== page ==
found that DMSO performed as the prime solvent. Both DMF and DMA were not as good as DMSO. Meanwhile, H2O was not suitable as a solvent (Table 1, entries 1113). Furthermore, decreasing the loading of complex 3 from 10 mol% to 5 mol% led to a decrease of the yield (Table 1, entry 14). Finally, the combination of Salen-Cu complex 3 (10 mol%), NaOH (2 equiv.) at 100°C for 12 h in DMSO was chosen as the optimal conditions for ^-arylation of imidazole with 4-iodotoluene.

The scope of substrates was then investigated by using this catalytic system under the optimized reaction conditions. As shown in Table 2, In general, most of aryl iodides reacted with imidazole smoothly afforded the desired products in moderate to excellent yields. For example, 1-chloro-4-iodobenzene, 1-fluoro-4-iodobenzene and 4-iodo-1,1'-biphenyl led to the ^-arylated products in 90% - 95% yields (Table 2, entries 6-8). When 1-(4-io-dophenyl)ethanone and 1-iodo-4-nitrobenzene as coupling partners, the yields dropped to 72% and 60% respectively (Table 2, entries 4 and 5). Furthermore, the catalytic system could tolerate a variety of functional groups including the nitro, acetyl, and ether groups. Notably, sterically demanding ortho substituents such as 1-iodo-2-methylbenzene did not hamper the arylation reaction (Table 2, entry 3). Next, we were intrigued by the possibility of using aryl bromides as coupling partners. However, low yields were found under the previously optimized reaction conditions (Table 2, entries 9 and 10). In an endeavor to expand the scope of the methodology, this new catalytic system was applied to a variety of imidazole derivatives. To our delight, most of the aryl iodides reacted with the 1^-benzo[^]imidazole to provide the corresponding products in good to excellent yields (80% - 92%) under the optimized reaction conditions. Electron-withdrawing groups seemed to be a little beneficial for the catalysis compared to electron-donating ones. For example, 1-chloro-4-iodoben-zene, 1-fluoro-4-iodobenzene and 1-iodo-4-nitrobenzene afforded the corresponding arylated products in 80% - 92% yields (Table 2, entries 14, 16 and 17). Furthermore, aryl iodides with electron-donating could also be coupled with imidazole to give the products in good yields (Table 2, entries 11 and 15). Sterically hindered 1-iodo-2-me-thylbenzene afforded the product in low yield (Table 2, entry 13).

Table 2. A-Arylation of imidazole with aryl halides catalyzed by complex 3a.

1 H, I(4b) imidazole (5a) 6b 98

2 4-OEt, I (4c) 5a 6c 83

3 2-Me, I (4d) 5a 6d 59

4 4-COMe, I (4e) 5a 6e 72

5 4-NO2, I (4f) 5a 6f 60

6 4-Ph, I (4g) 5a 6g 95

7 4-Cl, I (4h) 5a 6h 90

8 4-F, I (4i) 5a 6i 98

9 4-Me, Br (4j) 5a 6a 19

10 4-NO2, Br (4k) 5a 6f 49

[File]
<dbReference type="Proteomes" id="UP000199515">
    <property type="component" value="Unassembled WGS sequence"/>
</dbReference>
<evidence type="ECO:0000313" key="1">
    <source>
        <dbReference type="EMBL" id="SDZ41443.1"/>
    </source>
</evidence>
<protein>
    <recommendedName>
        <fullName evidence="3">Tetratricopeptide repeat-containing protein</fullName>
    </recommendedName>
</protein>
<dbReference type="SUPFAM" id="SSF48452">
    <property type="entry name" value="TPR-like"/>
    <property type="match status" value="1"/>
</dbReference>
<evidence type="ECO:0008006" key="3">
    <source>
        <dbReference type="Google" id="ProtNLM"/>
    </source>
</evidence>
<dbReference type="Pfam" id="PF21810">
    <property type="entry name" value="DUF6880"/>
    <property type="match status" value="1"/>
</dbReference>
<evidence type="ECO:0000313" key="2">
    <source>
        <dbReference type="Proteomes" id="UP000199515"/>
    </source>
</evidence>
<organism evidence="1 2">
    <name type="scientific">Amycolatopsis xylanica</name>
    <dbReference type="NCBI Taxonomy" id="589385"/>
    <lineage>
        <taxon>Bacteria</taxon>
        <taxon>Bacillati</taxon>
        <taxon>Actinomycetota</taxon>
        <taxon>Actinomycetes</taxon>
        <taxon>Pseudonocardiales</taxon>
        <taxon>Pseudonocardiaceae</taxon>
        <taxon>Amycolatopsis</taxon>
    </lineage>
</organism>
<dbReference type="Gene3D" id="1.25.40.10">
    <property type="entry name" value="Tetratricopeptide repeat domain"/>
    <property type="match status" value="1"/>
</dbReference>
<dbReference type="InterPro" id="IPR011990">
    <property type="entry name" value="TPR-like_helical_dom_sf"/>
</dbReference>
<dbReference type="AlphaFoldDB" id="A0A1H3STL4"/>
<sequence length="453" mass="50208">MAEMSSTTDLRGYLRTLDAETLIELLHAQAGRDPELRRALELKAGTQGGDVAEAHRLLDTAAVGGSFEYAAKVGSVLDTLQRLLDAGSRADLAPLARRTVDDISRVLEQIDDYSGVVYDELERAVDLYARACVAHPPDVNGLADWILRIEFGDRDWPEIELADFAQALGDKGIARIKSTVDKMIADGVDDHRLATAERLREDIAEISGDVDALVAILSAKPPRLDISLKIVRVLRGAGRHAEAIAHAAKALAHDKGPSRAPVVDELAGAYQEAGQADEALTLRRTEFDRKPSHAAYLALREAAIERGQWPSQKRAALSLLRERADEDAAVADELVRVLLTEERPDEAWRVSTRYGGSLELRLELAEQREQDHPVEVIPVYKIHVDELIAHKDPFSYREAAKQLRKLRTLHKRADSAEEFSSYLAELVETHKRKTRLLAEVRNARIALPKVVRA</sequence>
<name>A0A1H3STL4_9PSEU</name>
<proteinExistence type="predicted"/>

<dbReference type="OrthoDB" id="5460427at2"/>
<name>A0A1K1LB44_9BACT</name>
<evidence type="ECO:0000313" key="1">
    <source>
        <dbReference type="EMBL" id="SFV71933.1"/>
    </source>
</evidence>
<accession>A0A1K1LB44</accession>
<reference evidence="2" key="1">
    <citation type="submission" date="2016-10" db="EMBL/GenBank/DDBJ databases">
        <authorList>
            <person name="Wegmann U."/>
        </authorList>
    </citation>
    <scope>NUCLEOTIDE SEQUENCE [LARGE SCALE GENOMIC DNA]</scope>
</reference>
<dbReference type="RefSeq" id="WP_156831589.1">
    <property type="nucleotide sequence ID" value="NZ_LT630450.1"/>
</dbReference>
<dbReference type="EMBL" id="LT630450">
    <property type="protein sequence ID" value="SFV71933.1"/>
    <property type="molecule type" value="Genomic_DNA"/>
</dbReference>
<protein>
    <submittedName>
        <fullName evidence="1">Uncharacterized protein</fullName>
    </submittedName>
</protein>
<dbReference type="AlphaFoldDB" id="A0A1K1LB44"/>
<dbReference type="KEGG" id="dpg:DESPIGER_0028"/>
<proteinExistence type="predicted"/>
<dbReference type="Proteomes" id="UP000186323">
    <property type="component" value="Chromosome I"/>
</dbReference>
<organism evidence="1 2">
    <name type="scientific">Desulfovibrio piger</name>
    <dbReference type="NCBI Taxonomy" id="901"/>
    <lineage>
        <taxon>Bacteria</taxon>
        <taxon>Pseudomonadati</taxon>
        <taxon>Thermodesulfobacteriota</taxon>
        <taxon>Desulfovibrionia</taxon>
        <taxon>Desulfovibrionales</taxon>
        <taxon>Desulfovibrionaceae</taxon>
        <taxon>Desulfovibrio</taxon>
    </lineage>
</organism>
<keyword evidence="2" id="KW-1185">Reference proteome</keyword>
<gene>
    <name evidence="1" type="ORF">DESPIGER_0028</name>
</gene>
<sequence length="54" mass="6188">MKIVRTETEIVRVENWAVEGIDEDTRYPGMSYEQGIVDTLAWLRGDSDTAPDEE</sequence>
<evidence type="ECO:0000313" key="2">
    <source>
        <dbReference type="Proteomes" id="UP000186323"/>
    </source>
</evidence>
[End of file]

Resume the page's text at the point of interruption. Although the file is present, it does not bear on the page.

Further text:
11 Me, I (4a) 1H-benzo[d]imidazole (5b) 6j 87

12 H, I (4b) 5b 6k 83

13 2-Me, I (4d) 5b 61 20c

14 4-NO2, I (4f) 5b 6m 89

15 4-Ph, I (4g) 5b 6n 82

16 4-Cl, I (4h) 5b 6o 80

17 4-F, I (4i) 5b 6p 92

18 4-F, Br (4l) 5b 6p 21

a Reaction conditions: aryl halides (0.5 mmol), imidazoles (1.0 mmol), complex 3 (10 mol%), NaOH (1.0 mmol), and DMSO (1 ml), 100°C, 12 h. b Isolated yields.

3. Conclusion

In summary, we have developed a novel and general catalytic method for A-arylation of imidazoles promoted by Salen-Cu(II) complex 3. The system is efficient for the coupling of imidazoles and its derivatives with ArX (X = I, Br) to give moderation to excellent yields. The easy availability of the catalyst, mild reaction conditions, experimental simplicity, and broad substrate scope are the features of the catalytic method presented in the current paper. Further application of these Salen-Cu(II) complexes catalyzed organic reaction is currently ongoing in our laboratory.

4. Experimental

4.1. Materials and Instruments

All reactions were carried out under air using magnetic

stirring unless otherwise noted. 1H NMR spectral data were recorded on a Bruker DPX-400 spectrometer using TMS as internal standard and CDCl3 as solvent. Mass spectra were recorded on GC-MS (Agilent 7890A/5975C) instrument under EI model. All other reagents were of analytical grade quality purchased commercially and used.

4.2. Synthesis of Complexes 1-3

Cu(OAc)2-H2Ü (0.012 mol, 2.40 g) was added to a solution of substituted ethane-1,2-diamine (0.01 mol) and 2-hydroxybenzaldehyde (0.02 mol) in 35 ml methanol. The mixture was stirred at 60 °C for 5 h and then filtered. The precipitate was washed with dichloromethane. The solid product was collected and dried under vacuum to afford the desired complex 1-3.

Complex 1 [30,32]: yield 65%. Anal. Calcd. for C16HMCuN2O2, %: C, 58.26; H, 4.28; N, 8.49; Found, %: C, 57.59; H, 4.38; N, 8.37.

Complex 2 [31,33,34]: yield 70%. Anal. Calcd. for C20H20CuN2O2, %: C, 62.57; H, 5.25; N, 7.30; Found, %: C, 62.72; H, 5.26; N, 7.49.

Complex 3 [34-37]: yield 72%. Anal. Calcd. for C20HMCuN2O2, %: C, 63.57; H, 3.73; N, 7.41; Found, %: C, 63.45; H, 3.81; N, 7.45.

4.3. General Procedure for A-Arylation of Imidazole with 4-Iodotoluene

To a 10 ml of sealed tube was added complex 3 (37.8 mg, 0.05 mmol), 4-iodotoluene (109 mg, 0.5 mmol), imidazole (68 mg, 1.0 mmol), NaOH (40 mg, 1.0 mmol), and DMSO (1 ml). The reaction mixture was reacted at 100°C in a preheated oil bath for 12 h. The reaction mixture was cooled to r.t., diluted with 10 mL H2O, and then the mixture was extracted with ethyl acetate (3 x 20 mL). The combined organic phases was washed with water and brine, dried over anhydrous Na2SO4, and concentrated in vacuo. The residue was purified by flash column chromatograph on silica gel (ethyl acetate/petroleum ether, 2:1 to pure ethyl acetate) to afford the target product (75 mg, 95% yield). 1-p-Tolyl-1H-imidazole (6a) [38-40], 1H NMR (400 MHz, CDCl3): S 7.81 (s, 1H), 7.27 (s, 4H), 7.24 (t, J = 1.2 Hz, 1H), 7.19 (s, 1H), 2.40 (s, 3H). GC-MS (EI): m/z = 158 [M]+.

5. Acknowledgements

We gratefully acknowledge financial support of this work by the National Basic Research Program of China (973 Program: 2012CB722603), the National Natural Science Foundation of China (No. 21103114), the Ministry of Education Innovation Team (No. IRT1161), and Start-Up Foundation for Young Scientists of Shihezi